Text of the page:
A new social work regulator called Social Work England (SWE) set to take over from the Health and Care Professions Council (HCPC) has published a survey asking for feedback on its plans to protect the public from malpractice. And it misses the main issue by a country mile.
The background to this latest development is set out in SWE’s consultation guide, which tells us:
“The Health and Care Professions Council (HCPC) currently regulates social workers in England alongside 15 other professions. The Government believes that the regulation of social workers in England will be better carried out by a social work specific body able to develop an in-depth understanding of the profession. The Children and Social Work Act 2017 (the 2017 Act), provides for the establishment of Social Work England for this purpose…
In January 2016, the then Secretary of State for Education announced, in partnership with the Secretary of State for Health, the intention to set up a new regulator for social workers, as part of wider reforms to improve confidence in social work and raise the status of the profession…
As a single-profession regulator, Social Work England will be able to use the data and evidence it gathers through delivering its core regulatory functions to gain an expert understanding of the challenges that face the social work profession in England and use this information to feed learning back into the wider social work system…
Establishing and maintaining a transparent and accurate register of social workers is fundamental to effective regulation and public protection. We are proposing that Social Work England maintains a single register of social workers in England providing assurance that only those who are sufficiently qualified, have up to date knowledge and remain competent are able to practise as social workers in England.”
Social Work England is a specialist regulator for social workers in England, whose primary objective is to protect the public. The regulator claims that it will fulfil this objective by “setting professional, education and training standards for social workers, and providing assurance that those registered meet the standards, are qualified and remain fit to practise.”
Whilst this initiative could potentially be a good thing for the social work sector, there are two very worrying aspects about Social Work England, and its current proposals.
The first lies in the phrase, “…providing assurance that those registered meet the standards.” A dangerous loophole in the registration rules for social workers currently exists, which lets social workers practice without registering with the HCPC, or other regulatory body. This effectively allows unregistered individuals to work without being monitored, or held to account for breaches in practice or law. The SWE’s proposals only focus on social workers who have elected to register, and fails entirely to include those that choose not to.
This loophole isn’t addressed anywhere inside SWE’s survey either, nor do they ask whether registration should be mandatory, which it should be. Whilst it is impossible to quantify the number of social workers practicing without registering, we have come across several instances ourselves. Dr Ireland’s ground breaking report identifying a significant proportion of expert witnesses in Family Courts who don’t have the necessary qualifications or training is also a sobering reminder that just because the extent of a problem might not be immediately visible or quantifiable, it doesn’t mean it’s not lurking beneath the surface. And this problem is hugely concerning, because it could lead, or may have already led, to the death of a child.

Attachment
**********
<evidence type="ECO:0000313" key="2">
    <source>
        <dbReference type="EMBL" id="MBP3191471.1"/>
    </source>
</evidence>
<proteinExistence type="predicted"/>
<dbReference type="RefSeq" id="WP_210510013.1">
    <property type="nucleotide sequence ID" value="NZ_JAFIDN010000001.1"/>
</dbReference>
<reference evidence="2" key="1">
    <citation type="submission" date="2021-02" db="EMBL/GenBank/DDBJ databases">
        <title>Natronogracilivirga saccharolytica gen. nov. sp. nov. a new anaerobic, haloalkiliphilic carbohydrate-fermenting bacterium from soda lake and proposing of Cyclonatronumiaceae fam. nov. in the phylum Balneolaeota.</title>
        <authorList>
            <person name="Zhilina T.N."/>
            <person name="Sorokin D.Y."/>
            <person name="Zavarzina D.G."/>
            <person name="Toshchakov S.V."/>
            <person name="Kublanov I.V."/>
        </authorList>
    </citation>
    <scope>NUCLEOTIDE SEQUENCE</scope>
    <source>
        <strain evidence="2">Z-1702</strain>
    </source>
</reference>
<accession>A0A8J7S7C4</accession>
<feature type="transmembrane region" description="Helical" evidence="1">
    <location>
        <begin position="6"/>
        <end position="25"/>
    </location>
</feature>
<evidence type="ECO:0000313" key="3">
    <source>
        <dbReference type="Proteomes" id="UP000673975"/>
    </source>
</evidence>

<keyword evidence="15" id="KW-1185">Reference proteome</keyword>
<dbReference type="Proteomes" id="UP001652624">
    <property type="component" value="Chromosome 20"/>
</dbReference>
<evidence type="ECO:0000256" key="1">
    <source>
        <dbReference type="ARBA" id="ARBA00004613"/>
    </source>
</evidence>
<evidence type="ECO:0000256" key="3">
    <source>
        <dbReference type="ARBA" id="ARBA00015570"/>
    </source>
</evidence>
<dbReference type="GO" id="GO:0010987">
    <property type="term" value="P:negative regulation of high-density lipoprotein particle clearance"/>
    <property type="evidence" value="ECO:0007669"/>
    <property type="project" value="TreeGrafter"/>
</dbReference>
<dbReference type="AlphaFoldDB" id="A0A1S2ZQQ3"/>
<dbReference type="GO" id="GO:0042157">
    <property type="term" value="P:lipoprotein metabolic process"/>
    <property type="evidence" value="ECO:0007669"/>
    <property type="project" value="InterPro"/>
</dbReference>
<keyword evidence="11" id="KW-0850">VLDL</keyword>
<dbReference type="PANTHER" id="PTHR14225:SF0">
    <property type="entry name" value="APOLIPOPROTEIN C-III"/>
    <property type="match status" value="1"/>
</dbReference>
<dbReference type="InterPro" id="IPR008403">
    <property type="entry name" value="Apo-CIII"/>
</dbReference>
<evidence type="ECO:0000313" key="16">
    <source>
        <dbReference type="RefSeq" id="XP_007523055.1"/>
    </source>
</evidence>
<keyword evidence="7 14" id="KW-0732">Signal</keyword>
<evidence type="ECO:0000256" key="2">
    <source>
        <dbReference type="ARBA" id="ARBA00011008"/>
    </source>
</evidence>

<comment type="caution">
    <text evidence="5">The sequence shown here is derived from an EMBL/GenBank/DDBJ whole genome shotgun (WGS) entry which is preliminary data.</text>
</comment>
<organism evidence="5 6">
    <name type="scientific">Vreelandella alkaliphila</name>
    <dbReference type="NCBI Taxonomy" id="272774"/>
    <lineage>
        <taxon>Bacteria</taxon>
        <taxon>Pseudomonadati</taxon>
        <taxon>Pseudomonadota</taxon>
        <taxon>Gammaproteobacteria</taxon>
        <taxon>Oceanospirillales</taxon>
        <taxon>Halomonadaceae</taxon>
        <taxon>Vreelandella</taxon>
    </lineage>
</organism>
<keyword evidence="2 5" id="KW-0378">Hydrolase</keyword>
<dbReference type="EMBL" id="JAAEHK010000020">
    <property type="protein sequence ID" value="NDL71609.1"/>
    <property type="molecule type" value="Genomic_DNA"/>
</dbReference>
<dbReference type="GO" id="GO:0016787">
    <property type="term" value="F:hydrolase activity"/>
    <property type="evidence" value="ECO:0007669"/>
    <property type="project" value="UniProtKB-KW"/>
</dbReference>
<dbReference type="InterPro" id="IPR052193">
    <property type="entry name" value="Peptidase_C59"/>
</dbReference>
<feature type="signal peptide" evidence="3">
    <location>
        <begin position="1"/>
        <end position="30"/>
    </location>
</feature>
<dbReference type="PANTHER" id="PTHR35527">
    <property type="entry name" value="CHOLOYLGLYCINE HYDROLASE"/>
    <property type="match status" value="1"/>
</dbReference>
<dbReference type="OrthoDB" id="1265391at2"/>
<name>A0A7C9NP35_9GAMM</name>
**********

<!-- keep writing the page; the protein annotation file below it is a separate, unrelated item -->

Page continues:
There does appear to be a small concession to service users who wish to complain about an unregistered social worker in the Grounds For Action. S.23 suggests that a social worker can still be investigated for an actionable offence regardless of whether they were registered at the time of the offence or not, however this doesn’t necessarily apply to social workers who were never registered in the first place.
So, the SWE’s proposal to “set professional standards which individuals must meet as a condition of registration,” means very little if registration isn’t compulsory in the first place.
The second aspect of these proposals which concerns us relates to the makeup of the SWE. There is absolutely no mention of who will be running it, or what their professional credentials are. On this point, we have written to the Department For Education to find out, and will let you know as soon as we hear back from them.
As for the first point about mandatory regulation, we mention it in our response to the consultation. And the SWE want to hear from you, too. The following groups have been invited to offer feedback:
- Social workers (including Approved Mental Health Professionals and Best Interest Assessors);
- • Social work employers;
- • Social work sector organisations;
- • Social work academics and social work education institutions and providers; • Children and families, adults, and the wider public;
- • Other organisations and individuals with an interest in social work; and
- • Other professional regulators.
The consultation closes on 21st March, 2018.